03. diversity

Diversity is essential for the network, in as many dimensions as possible. Diversity in backgrounds, ages and neighborhoods, but diversity in interests, experiences and inspirations, too. Homogeneous groups tend to share the same needs. The more disparate communities are represented in this room, the more networks are represented, the more resources we bring to the table together. It’s a worthy goal, and it’s essential.

04. open

The All One City Network should be always open: First, it's a 24/7/365 effort. Members should feel comfortable contacting each other any day of the week, not just in person at events. All One City is present when we are working with each other, not just when we’re all together in a room. And second, it should be always open in the sense that we actively seek to be the most radically diverse community of people who love their city.

 
 
 

Together we can challenge the systems which perpetuate our city's greatest failings.”

justin rood  |  Founder

 
17183406488_bba3e5340b_k.jpg
 
 

Our history

Over seven years ago I had a dream about a Funk Parade, and began creating the community to realize it.

It was an all-volunteer effort. The vision was a celebration produced by the people of the city for the people of the city.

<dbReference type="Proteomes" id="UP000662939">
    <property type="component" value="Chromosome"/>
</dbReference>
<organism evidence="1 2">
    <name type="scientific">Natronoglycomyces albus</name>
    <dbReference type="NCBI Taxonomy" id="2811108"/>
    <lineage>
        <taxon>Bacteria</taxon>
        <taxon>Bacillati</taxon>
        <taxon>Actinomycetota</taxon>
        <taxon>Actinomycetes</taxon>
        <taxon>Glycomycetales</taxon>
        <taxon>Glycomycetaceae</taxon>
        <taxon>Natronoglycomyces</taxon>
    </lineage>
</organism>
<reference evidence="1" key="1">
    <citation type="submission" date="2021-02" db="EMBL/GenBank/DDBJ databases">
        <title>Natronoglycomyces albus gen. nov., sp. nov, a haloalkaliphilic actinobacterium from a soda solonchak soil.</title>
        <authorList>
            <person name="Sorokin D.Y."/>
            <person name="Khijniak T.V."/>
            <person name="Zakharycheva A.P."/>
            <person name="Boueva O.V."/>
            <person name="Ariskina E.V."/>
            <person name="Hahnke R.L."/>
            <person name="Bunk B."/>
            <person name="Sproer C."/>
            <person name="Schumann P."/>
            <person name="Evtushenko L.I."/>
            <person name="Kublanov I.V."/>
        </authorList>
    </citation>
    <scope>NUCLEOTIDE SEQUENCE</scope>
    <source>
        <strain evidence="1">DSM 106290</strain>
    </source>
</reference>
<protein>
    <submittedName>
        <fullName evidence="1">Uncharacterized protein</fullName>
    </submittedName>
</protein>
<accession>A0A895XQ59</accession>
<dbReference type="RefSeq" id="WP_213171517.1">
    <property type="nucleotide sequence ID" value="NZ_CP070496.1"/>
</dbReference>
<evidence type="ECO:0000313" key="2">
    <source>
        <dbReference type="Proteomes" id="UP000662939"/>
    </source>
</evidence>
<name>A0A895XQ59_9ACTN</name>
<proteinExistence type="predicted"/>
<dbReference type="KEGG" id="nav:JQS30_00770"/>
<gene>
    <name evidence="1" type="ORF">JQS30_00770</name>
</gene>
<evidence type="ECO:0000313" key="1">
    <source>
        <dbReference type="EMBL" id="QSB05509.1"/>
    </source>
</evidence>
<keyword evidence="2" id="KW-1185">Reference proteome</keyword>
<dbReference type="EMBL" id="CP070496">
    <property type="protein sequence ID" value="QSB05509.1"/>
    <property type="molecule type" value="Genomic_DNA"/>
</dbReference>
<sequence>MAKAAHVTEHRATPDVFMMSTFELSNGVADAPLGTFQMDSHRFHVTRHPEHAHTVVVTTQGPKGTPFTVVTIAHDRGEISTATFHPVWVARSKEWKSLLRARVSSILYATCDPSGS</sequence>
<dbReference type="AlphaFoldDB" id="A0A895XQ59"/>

The first Funk Parade took over two years to build. We had to create, from scratch, a community network that could support an event of its size and complexity. My co-founder and I held over a hundred in-person meetings and many more phone calls -- with community groups, local businesses, city officials, churches and more.

Since then, that community has produced four Funk Parades. It has helped raise over a quarter million dollars, booked and paid hundreds of musicians and other artists, and brought together hundreds of thousands of Washingtonians to celebrate DC arts and music and the spirit of Funk.

A while ago I realized, the best thing to come out of this effort wasn't Funk Parade. It's this network of amazing people. It turns out, throwing a Funk Parade attracts some of the most talented, most creative, most caring people in the city. Isolated, we can only do so much. But together, our resources are immense.

That’s what has made Funk Parade possible. Meeting space, fundraising expertise, sandwiches for high school band members -- everything Funk Parade needs has come from this network. But every member of this network has a dream or an idea or a vision of his or her own to make the city better. Everyone has their own Funk Parade. So how can we make those happen? What if we had a way for all of these wonderful amazing people to meet each other and find the resources they need to make the city great?

That’s what the All One City network is. A way to bring you together and help you have the best chance of finding the brilliance, the people, and the resources you need to make your dream happen.

- Justin Rood